. . .
. . . , full adoption of the new tools will require the Food and Drug Administration to alter the way it evaluates products. The FDA, he says, should allow the testing of drugs on patients who are selected for their prospect of deriving a benefit. Right now, the FDA usually requires drugs to be tested in a scattershot fashion on large populations. With drugs being tested on cancer patients, he notes, the “FDA insists on a body count to be able to quantify how much and how long the new drug improves survival”–even though diagnostic markers can sometimes reveal in advance which patients are unlikely to gain a benefit.
Dr. Topol worries that doctors will resist technologies that empower patients because the tools will also diminish the doctors’ gatekeeper role. The American Medical Association, for example, battled firms that provide genetic information directly to patients. “This arrangement ultimately appears untenable,” the author writes, “and eventually there will need to be full democratization of DNA for medicine to be transformed.”

For the full review, see:
SCOTT GOTTLIEB. “BOOKSHELF; Digital Doctoring; It’s hard to fake sleep to avoid your spouse’s bedtime chatter when a ‘Zeo clock’ is displaying your real-time brain waves.” The Wall Street Journal (Fri., February 3, 2012): A15.
(Note: ellipses added.)
(Note: the online version of the review has the title “BOOKSHELF; Digital Doctoring; The digital revolution can spur unprecedented advances in the medical sciences, argues Eric Topol in “The Creative Destruction of Medicine”.”)

The book under review is:
Topol, Eric. The Creative Destruction of Medicine: How the Digital Revolution Will Create Better Health Care. New York: Basic Books, 2012.

Euro Haiku

Welfare states’ debt due
Ratings downgrades, states default
Euro muddles through

Arthur Diamond

The haiku above was my entry in response to the haiku challenge in the Kauffman Foundation’s First Quarter 2012 survey “of top economics bloggers.” The haiku challenge was: “The euro is troubled, so what is its fate in 2012 and/or what should policymakers do?”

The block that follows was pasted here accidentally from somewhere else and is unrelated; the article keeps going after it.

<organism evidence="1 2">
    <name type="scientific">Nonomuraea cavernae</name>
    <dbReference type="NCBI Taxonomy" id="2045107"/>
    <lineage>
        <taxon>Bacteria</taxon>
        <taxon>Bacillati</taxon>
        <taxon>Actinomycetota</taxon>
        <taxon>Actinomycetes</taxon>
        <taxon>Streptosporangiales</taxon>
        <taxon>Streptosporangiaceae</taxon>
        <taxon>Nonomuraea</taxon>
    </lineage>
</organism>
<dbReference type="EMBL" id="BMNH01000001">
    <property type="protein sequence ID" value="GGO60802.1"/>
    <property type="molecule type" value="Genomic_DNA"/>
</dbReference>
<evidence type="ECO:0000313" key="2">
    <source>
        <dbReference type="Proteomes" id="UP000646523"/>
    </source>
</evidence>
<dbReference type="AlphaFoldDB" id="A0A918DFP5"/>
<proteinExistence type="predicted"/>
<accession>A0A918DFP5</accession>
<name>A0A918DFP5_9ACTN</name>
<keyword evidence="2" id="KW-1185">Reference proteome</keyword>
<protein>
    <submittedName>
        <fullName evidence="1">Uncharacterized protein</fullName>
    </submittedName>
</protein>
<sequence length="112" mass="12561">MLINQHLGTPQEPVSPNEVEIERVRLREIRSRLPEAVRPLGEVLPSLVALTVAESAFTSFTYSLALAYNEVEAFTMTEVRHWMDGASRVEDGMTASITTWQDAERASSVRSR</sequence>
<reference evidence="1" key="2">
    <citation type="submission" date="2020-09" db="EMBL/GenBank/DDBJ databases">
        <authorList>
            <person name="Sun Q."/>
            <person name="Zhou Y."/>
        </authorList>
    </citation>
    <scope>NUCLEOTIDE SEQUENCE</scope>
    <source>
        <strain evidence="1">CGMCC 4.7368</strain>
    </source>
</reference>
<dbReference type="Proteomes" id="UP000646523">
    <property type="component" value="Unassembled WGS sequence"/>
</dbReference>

The results of the Q1 2012 survey can be found at:

Stem Cell Therapy for Dry Macular Degeneration


“Dr. Steven Schwartz, a retina specialist at the University of California, Los Angeles, conducted the trial with two patients.” Source of caption and photo: online version of the NYT article quoted and cited below.

(p. B7) LOS ANGELES — A treatment for eye diseases that is derived from human embryonic stem cells might have improved the vision of two patients, bolstering the beleaguered field, researchers reported Monday.
The report, published online in the medical journal The Lancet, is the first to describe the effect on patients of a therapy involving human embryonic stem cells.
. . ..
Both patients, who were legally blind, said in interviews that they had gains in eyesight that were meaningful for them. One said she could see colors better and was able to thread a needle and sew on a button for the first time in years. The other said she was able to navigate a shopping mall by herself.
. . .
. . . , researchers at Advanced Cell Technology turned embryonic stem cells into retinal pigment epithelial cells. Deterioration of these retinal cells can lead to damage to the macula, the central part of the retina, and to loss of the straight-ahead vision necessary to recognize faces, watch television or read.
Some 50,000 of the cells were implanted last July under the retinas in one eye of each woman in operations that took about 30 minutes.
One woman, Sue Freeman, who is in her 70s, suffered from the dry form of age-related macular degeneration, a leading cause of severe vision loss in the elderly.

For the full story, see:
ANDREW POLLACK. “Stem Cell Treatment for Eye Diseases Shows Promise.” The New York Times (Thurs., January 26, 2012): B7.
(Note: ellipses added.)
(Note: the online version of the article was dated January 25, 2012.)


“Sue Freeman said her vision improved in a meaningful way after the treatment, which used embryonic stem cells.” Source of caption and photo: online version of the NYT article quoted and cited above.